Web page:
306 HIV and AIDS
Wounds and sores
Wounds are caused by an injury that breaks the skin. Sores
are often caused by bacteria or pressure on the skin (pressure
sores). They can happen very easily to people who stay in bed a
long time. Take special care of any cut, wound, or open sore so
that it does not become infected.
General care of open wounds and sores:
1. Wash the wound or sore with clean water
and mild soap at least once a day. Wash
around the edge of the wound first, then
wash from the center out to the edges. If
possible, use separate pieces of cloth for
2. If the wound has pus or blood in it,
cover the area with a clean piece of cloth
or bandage. Leave the bandage loose, and change it every
day. If the wound is dry, it can be left open to the air. It will
heal more quickly that way.
3. If the wound is on the legs or feet, raise the leg above the
level of the heart. Do this as
often as possible during the
day. During the night, sleep with
the feet raised. Avoid standing
or sitting for a long time. Some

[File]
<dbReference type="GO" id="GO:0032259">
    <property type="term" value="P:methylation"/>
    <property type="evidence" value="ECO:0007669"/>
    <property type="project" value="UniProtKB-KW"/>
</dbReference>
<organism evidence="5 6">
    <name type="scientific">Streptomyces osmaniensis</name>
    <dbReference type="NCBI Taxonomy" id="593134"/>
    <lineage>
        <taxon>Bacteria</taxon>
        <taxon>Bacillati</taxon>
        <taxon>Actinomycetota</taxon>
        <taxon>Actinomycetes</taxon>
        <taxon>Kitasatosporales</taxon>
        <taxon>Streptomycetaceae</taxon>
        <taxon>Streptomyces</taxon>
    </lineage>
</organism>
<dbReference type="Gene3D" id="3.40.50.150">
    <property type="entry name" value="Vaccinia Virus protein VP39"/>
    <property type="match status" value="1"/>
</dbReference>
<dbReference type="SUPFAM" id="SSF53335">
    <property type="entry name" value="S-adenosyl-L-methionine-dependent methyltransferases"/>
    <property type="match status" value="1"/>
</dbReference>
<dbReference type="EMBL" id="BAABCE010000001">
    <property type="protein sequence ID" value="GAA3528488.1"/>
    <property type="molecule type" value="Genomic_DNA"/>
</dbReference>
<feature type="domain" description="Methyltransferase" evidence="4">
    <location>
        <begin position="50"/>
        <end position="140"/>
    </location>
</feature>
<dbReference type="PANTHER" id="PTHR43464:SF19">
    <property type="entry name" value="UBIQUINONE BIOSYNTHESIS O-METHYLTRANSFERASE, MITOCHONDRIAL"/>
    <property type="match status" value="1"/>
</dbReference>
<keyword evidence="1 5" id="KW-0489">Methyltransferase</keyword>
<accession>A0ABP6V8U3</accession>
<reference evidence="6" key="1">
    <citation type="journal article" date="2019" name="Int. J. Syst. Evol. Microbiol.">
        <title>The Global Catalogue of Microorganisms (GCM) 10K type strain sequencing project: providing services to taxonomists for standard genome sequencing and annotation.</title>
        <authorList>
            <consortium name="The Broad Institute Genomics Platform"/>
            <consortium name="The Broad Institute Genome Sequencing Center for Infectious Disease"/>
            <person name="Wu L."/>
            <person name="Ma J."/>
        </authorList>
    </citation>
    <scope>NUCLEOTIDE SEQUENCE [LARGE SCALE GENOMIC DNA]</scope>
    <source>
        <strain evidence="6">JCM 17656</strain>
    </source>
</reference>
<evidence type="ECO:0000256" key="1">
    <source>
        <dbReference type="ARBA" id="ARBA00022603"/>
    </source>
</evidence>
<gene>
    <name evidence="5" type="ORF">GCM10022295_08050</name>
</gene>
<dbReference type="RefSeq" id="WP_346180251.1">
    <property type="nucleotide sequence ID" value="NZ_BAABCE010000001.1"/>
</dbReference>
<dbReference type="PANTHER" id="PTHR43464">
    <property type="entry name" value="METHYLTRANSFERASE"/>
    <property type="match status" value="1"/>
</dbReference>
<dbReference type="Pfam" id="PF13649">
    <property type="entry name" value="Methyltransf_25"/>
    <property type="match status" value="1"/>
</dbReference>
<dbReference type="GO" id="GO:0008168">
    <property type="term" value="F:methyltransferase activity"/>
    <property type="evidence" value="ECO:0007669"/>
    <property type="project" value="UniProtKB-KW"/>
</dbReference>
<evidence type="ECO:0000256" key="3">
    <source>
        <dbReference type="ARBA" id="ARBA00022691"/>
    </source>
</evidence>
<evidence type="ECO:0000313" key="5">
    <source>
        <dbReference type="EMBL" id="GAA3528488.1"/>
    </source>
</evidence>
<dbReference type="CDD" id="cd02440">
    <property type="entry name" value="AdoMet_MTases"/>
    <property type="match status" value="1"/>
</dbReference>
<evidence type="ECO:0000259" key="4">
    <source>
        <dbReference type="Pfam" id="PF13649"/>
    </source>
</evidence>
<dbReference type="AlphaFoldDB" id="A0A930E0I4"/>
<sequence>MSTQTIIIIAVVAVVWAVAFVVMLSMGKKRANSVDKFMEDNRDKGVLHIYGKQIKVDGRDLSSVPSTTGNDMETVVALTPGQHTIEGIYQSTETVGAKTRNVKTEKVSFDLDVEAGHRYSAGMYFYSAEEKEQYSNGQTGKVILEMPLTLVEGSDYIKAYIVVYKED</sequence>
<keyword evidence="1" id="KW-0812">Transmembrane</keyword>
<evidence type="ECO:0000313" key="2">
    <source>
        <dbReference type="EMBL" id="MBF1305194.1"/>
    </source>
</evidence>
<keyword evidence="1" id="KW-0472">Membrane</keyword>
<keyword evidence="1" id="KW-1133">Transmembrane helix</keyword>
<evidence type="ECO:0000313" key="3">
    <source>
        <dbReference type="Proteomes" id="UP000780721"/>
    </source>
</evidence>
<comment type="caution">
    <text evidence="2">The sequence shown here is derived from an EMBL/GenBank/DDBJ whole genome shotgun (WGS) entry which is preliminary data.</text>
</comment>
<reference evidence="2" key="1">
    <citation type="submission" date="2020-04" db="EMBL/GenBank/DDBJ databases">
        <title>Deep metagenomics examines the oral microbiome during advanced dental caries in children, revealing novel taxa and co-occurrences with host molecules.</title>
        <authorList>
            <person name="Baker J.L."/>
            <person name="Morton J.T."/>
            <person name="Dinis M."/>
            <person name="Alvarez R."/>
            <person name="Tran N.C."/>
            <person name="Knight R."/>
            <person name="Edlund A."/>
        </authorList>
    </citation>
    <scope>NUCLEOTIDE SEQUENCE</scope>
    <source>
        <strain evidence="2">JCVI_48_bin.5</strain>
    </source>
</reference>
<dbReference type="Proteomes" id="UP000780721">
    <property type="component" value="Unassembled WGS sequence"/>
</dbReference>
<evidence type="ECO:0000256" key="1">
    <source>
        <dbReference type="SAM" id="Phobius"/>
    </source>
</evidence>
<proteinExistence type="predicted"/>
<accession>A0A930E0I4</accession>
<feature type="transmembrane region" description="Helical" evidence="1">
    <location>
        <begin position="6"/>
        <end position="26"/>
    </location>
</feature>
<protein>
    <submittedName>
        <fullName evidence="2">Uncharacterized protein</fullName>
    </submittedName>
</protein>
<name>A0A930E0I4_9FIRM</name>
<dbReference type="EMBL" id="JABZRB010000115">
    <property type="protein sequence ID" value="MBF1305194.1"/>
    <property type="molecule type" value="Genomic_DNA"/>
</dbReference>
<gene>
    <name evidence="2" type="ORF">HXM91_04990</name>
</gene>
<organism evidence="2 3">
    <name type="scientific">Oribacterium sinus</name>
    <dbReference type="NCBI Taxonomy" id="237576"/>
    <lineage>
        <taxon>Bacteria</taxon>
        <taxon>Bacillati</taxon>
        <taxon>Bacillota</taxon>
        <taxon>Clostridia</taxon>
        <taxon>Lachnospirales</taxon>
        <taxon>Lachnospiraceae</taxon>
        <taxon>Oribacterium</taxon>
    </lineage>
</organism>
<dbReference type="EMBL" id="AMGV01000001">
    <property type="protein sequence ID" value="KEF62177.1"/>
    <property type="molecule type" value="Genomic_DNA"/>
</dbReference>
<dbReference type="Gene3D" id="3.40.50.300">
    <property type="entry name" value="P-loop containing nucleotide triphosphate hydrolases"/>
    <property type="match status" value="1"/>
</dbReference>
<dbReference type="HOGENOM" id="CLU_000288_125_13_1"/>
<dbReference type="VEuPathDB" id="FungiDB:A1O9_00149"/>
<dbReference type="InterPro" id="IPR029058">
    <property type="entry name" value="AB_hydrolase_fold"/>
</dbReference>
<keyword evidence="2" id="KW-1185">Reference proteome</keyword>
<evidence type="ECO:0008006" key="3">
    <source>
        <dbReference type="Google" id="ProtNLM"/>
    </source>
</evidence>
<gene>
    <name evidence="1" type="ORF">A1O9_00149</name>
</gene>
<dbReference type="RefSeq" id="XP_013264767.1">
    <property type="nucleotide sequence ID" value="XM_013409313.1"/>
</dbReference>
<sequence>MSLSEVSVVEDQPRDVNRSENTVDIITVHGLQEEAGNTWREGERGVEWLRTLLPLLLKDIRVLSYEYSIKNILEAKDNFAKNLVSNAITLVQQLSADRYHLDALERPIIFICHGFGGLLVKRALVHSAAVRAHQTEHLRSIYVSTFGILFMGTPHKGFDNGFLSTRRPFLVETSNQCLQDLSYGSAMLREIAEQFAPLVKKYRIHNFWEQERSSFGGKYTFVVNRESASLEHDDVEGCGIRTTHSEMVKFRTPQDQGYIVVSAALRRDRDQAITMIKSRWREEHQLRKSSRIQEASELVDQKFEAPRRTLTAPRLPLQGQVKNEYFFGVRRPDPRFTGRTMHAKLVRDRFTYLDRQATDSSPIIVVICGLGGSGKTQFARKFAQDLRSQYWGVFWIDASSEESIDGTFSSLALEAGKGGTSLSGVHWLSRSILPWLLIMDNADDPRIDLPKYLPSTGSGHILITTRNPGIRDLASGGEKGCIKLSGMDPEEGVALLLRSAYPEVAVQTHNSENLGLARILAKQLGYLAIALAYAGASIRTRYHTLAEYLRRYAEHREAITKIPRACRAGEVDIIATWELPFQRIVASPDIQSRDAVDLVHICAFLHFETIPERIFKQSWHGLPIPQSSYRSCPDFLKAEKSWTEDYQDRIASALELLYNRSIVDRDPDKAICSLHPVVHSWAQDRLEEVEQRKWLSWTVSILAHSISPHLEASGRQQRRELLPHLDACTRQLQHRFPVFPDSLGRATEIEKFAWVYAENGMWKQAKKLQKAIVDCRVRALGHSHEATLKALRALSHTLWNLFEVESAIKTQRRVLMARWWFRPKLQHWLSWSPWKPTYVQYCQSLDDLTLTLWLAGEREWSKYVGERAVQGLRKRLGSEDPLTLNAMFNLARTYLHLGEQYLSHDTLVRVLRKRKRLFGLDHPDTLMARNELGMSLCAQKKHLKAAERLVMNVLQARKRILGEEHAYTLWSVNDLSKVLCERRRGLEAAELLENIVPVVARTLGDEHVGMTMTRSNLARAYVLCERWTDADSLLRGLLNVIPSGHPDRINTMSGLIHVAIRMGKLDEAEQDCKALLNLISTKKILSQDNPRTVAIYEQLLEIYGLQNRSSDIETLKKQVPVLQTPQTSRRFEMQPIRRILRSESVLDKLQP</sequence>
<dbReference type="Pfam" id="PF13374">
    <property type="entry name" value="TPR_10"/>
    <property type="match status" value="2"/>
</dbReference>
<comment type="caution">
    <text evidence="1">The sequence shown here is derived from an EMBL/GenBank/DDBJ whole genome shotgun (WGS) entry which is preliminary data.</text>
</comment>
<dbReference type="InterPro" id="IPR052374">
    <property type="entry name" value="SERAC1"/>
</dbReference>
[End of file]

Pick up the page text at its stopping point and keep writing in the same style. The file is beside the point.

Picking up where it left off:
walking is helpful.
4. Wash soiled cloth and bandages in soap and water, then put
them in the sun to dry. Or boil them for a short time and
hang them to dry. If the cloths and bandages will not be
used again, burn them or throw them in a pit latrine.
Home treatments for pressure sores
Papaya (paw paw): This fruit contains chemicals that help make the
old flesh in a pressure sore soft and easy to remove.
Soak a sterile cloth or piece of gauze in the ‘milk’ that comes from the trunk or
green fruit of a papaya plant. Pack this into the sore. Repeat this 3 times a day.
Honey and sugar: These will kill germs, help prevent infection, and
speed healing. Mix honey and sugar together into a thick paste. Press
this deep into the sore, and cover with a thick, clean cloth or gauze
bandage. (Molasses or thin pieces of raw sugar can also be used.)
IMPORTANT Clean out and refill the sore at least 2 times a day. If the
honey and sugar becomes too filled with liquid from the sore, it will feed germs
rather than kill them. For more information on pressure sores see page 142.
Where Women Have No Doctor 2012